New Plans at Mulford Lane Water’s Edge

A house at the end of Mulford Lane at Lazy Point, which now is on the beach, may be demolished and rebuilt elsewhere on the property. A house on posts in the water at right shows just how far the shoreline has eroded.
A house at the end of Mulford Lane at Lazy Point, which now is on the beach, may be demolished and rebuilt elsewhere on the property. A house on posts in the water at right shows just how far the shoreline has eroded. Morgan McGivern

    Property owners who want to demolish their house overlooking Gardiner’s Bay at the end of Mulford Lane in Amagansett and build a new one protected by a rock revetment will be before the East Hampton Town Zoning Board of Appeals during its first hearings of the year on Tuesday.
    Joshua Young and Christine Lemieux have been down this road before, appearing before the board on Aug. 30 with plans to tear down their one-story, 1,200-square-foot house and construct an 1,836-square-foot house with a deck in its place and a 160-foot-long stone revetment along the beach to help prevent erosion. To do this, they needed a natural resources permit and variances from wetlands and coastal setbacks, and from coastal erosion district overlay regulations. The proposed rock revetment is in an area where new coastal erosion control structures are prohibited.
    In the summer, the application was rushed through for a hearing due to damage resulting from a Dec. 27, 2010, storm and impending peril from future storms. But during the hearing, the applicants’ attorney, Christopher Kelley, informed the board that a neighbor to the east recently decided to join the plan. Additionally, the Napeague Beach Club, a homeowners group of Mulford Lane residents, also wanted to create a revetment of sorts and place rocks at the end of the road.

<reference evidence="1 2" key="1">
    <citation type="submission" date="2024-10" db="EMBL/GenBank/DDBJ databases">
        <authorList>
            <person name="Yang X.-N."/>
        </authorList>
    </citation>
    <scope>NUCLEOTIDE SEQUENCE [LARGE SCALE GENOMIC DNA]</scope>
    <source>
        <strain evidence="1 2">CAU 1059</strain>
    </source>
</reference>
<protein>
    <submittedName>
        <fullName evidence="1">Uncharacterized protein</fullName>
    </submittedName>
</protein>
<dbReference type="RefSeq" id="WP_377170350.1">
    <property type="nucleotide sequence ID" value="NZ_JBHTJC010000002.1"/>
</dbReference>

Mr. Kelley told the board in August that the applicants wanted to alter the septic system, revise their survey, and submit a new proposal entirely. The board agreed to leave the record open for three weeks to allow time for the New York State Office of Parks, Recreation, and Historic Preservation to comment and for the applicants to submit their revised plan.
    More than four months later, the project has been modified, but still only includes the original applicants, who are planning to demolish the house and build a new 1,719-square-foot, two-story house on pilings with a 789-square- foot deck on two stories. They are now asking for permission to build a 115-linear-foot stone revetment.
    The septic system will be moved to the southeast corner of the property, and it, along with the driveway, would be on land that contains tidal wetlands, freshwater wetlands, barrier dunes, surface waters, and beach vegetation. The same relief is sought as before, a natural resources permit, along with multiple variances, and permission to install a new coastal erosion structure where town code would prohibit it. The new plan also requires a variance from the town’s pyramid law.
    Brian Frank, the Planning Department’s chief environmental analyst, prepared an Environmental Assessment Form for the board to consider during its deliberations, and noted on the form that the house, as now proposed, and the septic system would be farther from the water than what is there now.
    The zoning board meeting starts at 7:30 p.m. The Young and Lemieux hearing is scheduled for 8:30.


Comments

This is a bad idea all around. The Town, County, State, FEMA should buy these people out and get the houses and septic systems out of there altogether.